Scripture tells us that faith in the amount of a mustard seed can command a tree to uproot and plant itself in the sea. Pastor Billy Sanders hasn’t done any ocean landscaping that we know of, but he has taken a seed-sized congregation and caused it to be multiply like loaves and fishes for a hungry multitude.
Sanders was in his mid-20s when he arrived in Sutherlin in 1973 with his wife, Helen, to take an internship at a Pentecostal church. He recalls that one of his early services drew exactly four people. Over the years, The Father’s House drew more and more attendees and now opens its doors to 450-plus people each weekend. There are three weekend services and satellite churches in Yoncalla, Winston and Elkton.
If Sanders has a secret recipe for success, its ingredients probably feature a healthy serving of all-inclusiveness. Occasions like “biker Sunday” and “tattoo Sunday” are geared to attract people he describes as those the church often overlooks.
Grateful parishioners are planning a July 3 celebration at Sutherlin City Park to mark 40 years of Sanders’ leadership. Be ready to pass the mustard.
No license to thrill
Sometimes bone-headedness runs in packs.
That was evidently the case Saturday on Highway 42 near Winston. Callers complained to Oregon State Police that a mass of “souped-up” Hondas and Audis had taken over the road — racing each other, passing erratically and running other drivers off the road. Basically it was the sort of scenario that Allstate has parlayed into a successful advertising campaign.
But these guys weren’t actors, and OSP didn’t find their shenanigans amusing. Police caught up with nine men between the ages of 18 and 23, all of them Douglas County residents, and cited them for careless driving. The drivers told troopers they were headed for an annual camping trip on the coast. We feel sorry for anyone set up in adjoining campsites.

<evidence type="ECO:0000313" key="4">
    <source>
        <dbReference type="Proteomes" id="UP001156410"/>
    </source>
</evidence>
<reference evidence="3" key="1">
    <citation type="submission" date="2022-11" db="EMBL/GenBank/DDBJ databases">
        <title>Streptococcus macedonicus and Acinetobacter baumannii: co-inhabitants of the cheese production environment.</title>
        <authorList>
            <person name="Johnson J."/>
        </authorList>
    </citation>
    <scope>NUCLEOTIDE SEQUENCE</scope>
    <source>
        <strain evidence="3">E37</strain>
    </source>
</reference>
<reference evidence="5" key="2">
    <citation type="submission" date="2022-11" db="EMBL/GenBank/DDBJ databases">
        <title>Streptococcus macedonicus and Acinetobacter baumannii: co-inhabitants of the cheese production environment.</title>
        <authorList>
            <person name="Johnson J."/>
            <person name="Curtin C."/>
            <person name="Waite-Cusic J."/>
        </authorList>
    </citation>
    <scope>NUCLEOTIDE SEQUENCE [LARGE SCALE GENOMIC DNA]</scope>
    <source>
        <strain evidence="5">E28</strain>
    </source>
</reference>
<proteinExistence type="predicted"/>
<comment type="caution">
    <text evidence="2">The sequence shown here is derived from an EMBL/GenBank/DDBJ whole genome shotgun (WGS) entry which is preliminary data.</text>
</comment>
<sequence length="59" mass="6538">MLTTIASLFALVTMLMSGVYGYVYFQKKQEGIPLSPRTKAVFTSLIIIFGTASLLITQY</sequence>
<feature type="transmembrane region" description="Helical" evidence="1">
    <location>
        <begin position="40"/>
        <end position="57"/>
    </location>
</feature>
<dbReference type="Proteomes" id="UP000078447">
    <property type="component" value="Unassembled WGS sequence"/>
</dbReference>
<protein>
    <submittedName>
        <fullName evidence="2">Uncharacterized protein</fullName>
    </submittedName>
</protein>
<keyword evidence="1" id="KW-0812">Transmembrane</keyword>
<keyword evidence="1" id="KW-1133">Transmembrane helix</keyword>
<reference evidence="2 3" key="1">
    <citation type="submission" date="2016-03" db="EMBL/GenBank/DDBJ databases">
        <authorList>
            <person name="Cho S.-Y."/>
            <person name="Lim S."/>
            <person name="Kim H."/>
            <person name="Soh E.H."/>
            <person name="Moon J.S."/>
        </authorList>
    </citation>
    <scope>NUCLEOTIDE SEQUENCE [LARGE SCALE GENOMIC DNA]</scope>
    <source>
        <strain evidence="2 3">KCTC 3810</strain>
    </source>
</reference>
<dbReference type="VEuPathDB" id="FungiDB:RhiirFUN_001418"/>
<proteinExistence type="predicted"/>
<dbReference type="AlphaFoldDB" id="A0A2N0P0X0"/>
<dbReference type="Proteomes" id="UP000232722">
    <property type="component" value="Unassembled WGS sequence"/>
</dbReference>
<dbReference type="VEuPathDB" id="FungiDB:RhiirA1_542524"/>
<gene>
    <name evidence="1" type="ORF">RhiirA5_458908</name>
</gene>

These speedsters serve as a reminder we all need to practice defensive driving in hopes of preventing mayhem like them.
Making a point
Myrtle Creek’s Robert Rains no doubt will miss his prickly companion.
For the past three weeks, Rains’ Agave americana, a type of cactus that originated in Mexico, has been shooting skyward at the rate of something like a foot a day. It also sports pink blossoms for the first time in its history. Now 20 feet tall, it may climb another 8 feet or so before its next life stage: death.
Rains, 85, bought the Agave in 1980 in Arizona. Back then, the cactus fit in the palm of his hand. The Agave flowers only once, a sign that it will soon wither and die.
To everything there is a season, but it’s sad to witness such a miraculous change and know that it heralds extinction. Yet Rains’ Agave may leave a legacy in his backyard. Two offshoots have appeared on the Agave; they may continue growing after the stalk disappears.
Farewell to the hardy cactus that survived its trip outside the desert and flourished in our soil.